QUESTION & ANSWER
Q Are security barriers required for hot tubs, as they are for swimming pools?
Glenn Mathewson, a building inspector in Westminster, Colo., responds: The simple answer to this question is yes. Hot tubs and spas provide the same fundamental drowning danger to small children that swimming pools do, and this danger is real. According to the U.S. Consumer Product Safety Commission, pool drowning is the second leading cause of death in children younger than five; approximately 280 die each year. An additional nine die each year in hot-tub drowning accidents. Sadly, hot tubs and above-ground pools are often installed without a permit and without proper safety provisions.
At first glance, it would appear as though the 2006 IRC doesn't contain any provisions for pool security — you've got to look in the appendices at the end of the book. Standards in the appendices can be evaluated and modified by local jurisdictions separately from the body of the code and are not enforceable unless specifically adopted by the local jurisdiction. Additionally, many jurisdictions have their own codes and policies in place for pool security enforcement, so you should read this answer for comprehension of the general standard and for awareness of the issue only. Before installing a security barrier for a hot tub, consult the local authority with jurisdiction.
Appendix G in the 2006 IRC requires security barriers for swimming pools, defined as any structure intended for swimming or recreational bathing that contains water over 24 inches deep. This includes in-ground, above-ground, and on-ground swimming pools, hot tubs, and spas. It's clear in the definition that only structures "intended for swimming and recreational bathing" are required to have security barriers. Ponds and water features are exempted.
There are noticeable differences between security barriers and guards (the railing required around decks that are more than 30 inches above the surface below). Guards are required in situations where an unintentional fall is likely to result in injury, whereas pool barriers are there to stop intentional entry into the water.
Before discussing the detailed barrier requirements, I am going to cheat and take you straight to the exception reserved exclusively for spas and hot tubs; trust me, this is the easiest way to compliance. Section AG105.5 exempts hot tubs and spas from all the provisions of the appendix, provided they have been installed with a safety cover complying with ASTM F 1346.
Unfortunately, many hot-tub covers don't meet this standard. To comply, covers must be able to be locked or otherwise held securely in place by a means that will prohibit small children from entry, be labeled with a message about the dangers of drowning, and be capable of supporting 275 pounds (the presumed weight of an adult and one child).
Those are some of the specific provisions contained in the standard, but all you need to see is that the cover complies with the standard. You can find this out from the manufacturer and have the cover approved by the building department.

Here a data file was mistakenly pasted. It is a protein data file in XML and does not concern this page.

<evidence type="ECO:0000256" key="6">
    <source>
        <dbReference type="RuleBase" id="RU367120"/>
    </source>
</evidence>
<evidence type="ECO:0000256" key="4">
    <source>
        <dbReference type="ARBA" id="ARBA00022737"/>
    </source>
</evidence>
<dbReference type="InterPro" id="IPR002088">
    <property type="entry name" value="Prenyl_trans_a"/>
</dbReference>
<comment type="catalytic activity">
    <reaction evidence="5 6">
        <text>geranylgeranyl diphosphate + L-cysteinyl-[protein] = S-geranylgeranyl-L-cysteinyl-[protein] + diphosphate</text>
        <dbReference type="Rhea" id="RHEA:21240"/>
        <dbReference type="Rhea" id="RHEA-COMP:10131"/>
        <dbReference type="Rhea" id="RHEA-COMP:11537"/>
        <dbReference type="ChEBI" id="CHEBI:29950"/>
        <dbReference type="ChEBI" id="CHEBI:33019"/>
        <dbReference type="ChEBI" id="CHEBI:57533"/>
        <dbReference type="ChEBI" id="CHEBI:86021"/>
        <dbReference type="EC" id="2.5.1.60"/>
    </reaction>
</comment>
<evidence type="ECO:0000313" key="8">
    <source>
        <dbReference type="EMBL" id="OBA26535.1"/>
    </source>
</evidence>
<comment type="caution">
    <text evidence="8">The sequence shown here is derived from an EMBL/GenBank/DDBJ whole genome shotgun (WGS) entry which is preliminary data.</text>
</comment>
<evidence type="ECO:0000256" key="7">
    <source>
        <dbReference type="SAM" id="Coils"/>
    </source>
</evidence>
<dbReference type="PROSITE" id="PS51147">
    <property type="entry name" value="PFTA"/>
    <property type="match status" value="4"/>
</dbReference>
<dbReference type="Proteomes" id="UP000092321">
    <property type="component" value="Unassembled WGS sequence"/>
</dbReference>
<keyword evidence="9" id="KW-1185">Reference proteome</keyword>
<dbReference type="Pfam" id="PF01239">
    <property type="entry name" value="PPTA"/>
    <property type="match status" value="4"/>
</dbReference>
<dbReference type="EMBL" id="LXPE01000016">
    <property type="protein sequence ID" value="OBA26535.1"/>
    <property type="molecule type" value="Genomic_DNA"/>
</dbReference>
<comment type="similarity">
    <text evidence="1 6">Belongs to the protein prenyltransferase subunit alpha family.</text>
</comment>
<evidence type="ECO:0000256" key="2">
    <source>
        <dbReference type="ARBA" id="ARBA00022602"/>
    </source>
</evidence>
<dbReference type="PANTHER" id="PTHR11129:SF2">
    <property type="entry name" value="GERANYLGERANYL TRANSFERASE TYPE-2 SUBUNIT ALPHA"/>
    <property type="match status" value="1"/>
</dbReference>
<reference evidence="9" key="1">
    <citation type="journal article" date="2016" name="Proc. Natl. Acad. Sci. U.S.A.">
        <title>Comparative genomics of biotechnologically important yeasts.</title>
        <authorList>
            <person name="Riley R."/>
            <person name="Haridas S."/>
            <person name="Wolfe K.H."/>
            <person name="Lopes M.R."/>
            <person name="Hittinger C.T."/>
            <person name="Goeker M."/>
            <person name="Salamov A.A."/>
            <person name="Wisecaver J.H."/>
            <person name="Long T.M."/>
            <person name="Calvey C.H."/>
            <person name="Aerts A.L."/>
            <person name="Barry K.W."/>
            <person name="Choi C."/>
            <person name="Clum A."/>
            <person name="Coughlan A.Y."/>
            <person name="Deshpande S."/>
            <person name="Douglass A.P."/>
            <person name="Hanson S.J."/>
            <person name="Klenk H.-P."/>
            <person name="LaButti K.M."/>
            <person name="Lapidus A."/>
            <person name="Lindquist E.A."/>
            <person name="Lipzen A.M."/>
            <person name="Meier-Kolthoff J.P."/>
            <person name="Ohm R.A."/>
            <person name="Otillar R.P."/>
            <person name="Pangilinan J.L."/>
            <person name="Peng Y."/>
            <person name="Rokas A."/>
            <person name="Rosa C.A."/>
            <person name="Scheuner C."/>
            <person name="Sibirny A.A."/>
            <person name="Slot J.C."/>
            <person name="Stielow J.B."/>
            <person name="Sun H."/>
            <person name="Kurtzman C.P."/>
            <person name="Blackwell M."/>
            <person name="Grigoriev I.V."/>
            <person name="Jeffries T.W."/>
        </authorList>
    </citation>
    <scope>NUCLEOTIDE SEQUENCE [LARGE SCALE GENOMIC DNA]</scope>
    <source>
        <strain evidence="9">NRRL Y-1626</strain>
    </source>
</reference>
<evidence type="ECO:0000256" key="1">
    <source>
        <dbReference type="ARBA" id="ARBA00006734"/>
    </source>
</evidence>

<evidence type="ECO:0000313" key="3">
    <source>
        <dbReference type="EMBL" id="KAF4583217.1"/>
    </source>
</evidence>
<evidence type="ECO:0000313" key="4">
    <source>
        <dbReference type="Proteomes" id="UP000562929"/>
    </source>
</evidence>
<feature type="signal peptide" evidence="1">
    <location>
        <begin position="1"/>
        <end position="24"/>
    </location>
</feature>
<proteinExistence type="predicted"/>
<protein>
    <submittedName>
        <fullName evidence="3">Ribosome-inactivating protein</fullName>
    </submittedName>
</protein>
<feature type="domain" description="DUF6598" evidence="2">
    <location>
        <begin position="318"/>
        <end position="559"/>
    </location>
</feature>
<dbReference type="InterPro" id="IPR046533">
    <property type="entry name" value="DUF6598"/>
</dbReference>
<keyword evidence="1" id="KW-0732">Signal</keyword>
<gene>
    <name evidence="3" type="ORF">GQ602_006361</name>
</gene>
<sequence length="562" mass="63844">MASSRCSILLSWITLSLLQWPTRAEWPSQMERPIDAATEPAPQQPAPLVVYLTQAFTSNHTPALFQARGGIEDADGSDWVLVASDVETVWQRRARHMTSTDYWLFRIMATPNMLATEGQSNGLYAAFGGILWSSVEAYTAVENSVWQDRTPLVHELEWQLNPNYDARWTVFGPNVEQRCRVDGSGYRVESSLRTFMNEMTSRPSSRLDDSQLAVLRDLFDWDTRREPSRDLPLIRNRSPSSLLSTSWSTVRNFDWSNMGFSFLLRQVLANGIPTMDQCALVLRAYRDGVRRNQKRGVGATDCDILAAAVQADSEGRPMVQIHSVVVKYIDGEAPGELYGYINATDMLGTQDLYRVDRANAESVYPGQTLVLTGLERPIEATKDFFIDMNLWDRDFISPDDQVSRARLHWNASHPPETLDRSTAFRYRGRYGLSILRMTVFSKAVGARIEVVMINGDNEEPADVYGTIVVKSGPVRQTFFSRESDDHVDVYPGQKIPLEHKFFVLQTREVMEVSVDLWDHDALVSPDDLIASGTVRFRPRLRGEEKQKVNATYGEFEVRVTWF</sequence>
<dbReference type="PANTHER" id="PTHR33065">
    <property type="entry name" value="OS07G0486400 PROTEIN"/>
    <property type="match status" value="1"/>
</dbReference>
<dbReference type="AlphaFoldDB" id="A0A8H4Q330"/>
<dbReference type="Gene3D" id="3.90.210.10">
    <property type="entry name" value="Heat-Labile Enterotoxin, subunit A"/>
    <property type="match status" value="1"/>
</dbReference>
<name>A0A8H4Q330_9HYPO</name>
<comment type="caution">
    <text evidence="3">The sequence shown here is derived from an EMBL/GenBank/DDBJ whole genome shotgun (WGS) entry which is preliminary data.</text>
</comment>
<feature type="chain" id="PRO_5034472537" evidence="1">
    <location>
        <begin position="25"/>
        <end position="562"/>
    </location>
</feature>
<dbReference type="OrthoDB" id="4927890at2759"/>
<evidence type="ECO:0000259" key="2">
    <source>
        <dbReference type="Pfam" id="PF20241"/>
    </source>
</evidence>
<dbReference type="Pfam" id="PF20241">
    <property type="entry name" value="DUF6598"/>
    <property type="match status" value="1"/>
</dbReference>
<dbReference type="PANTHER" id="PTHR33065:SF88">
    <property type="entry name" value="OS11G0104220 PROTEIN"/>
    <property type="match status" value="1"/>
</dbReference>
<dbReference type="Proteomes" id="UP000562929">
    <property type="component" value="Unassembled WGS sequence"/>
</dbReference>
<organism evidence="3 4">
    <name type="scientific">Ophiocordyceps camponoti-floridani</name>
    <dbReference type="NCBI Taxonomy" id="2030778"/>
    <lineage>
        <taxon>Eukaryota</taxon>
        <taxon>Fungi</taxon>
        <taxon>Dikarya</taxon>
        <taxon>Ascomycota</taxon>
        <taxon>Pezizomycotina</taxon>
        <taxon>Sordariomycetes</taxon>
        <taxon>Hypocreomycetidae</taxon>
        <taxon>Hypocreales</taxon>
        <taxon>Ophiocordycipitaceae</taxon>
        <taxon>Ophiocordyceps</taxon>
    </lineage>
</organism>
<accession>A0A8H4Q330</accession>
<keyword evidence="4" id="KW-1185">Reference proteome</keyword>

While that's the simple approach to hot-tub-barrier compliance, a standard pool barrier can also be used. There are 10 specific requirements for construction of pool barriers, and after reviewing them you will see why I strongly suggest the use of the approved cover. Detailing the requirements is very involved and outside the scope of this answer; the following brief summary should be enough to convince you of this:
• The minimum barrier height is 48 inches above grade, as measured on the side of the barrier that faces away from the pool (outside the pool area).
• Maximum clearance under the barrier to grade is 2 inches.
• The barrier cannot be climbable.
• Solid barriers, such as masonry or stone, cannot have "indentations or protrusions other than for normal construction."
• Maximum mesh size is 2 1/4 inches square for chain link, unless filled with slats reducing the opening to a maximum of 13/4 inches.
• For diagonal members (lattice), the maximum opening is 1 3/4 inches.
• Horizontal members not on the pool side must be at least 45 inches apart.
• When horizontal members are on the pool side and less than 45 inches apart, the opening between or within vertical members must be less than 13/4 inches.
• Gates must comply with barrier requirements and have a locking device.
• Gates must swing away from the pool and be self-closing and self-latching.
• If the gate latch release is less than 54 inches from the bottom of the gate it must be located on the pool side at least 3 inches from the top of the gate, and the gate and barrier can't have an opening greater than 1/2 inch within 18 inches of the release mechanism.
• If the dwelling acts as part of the barrier, the doors to that area must be provided with an alarm system (full of specific details), or provided with self-closing and self-latching doors that are approved by the building department and provide the same level of protection as the alarm.
For deck construction including a hot tub, don't disregard the requirements for a safe installation. Glass, lights, receptacles, switches, unbonded metal objects, dead load — and especially children — must all be considered.
Also, keep in mind that even the inexpensive, vinyl above-ground pools that can be purchased at most big discount stores are often 24 inches or more in depth and must comply with these regulations. There's no question about the danger and legal liability of these "attractive nuisances."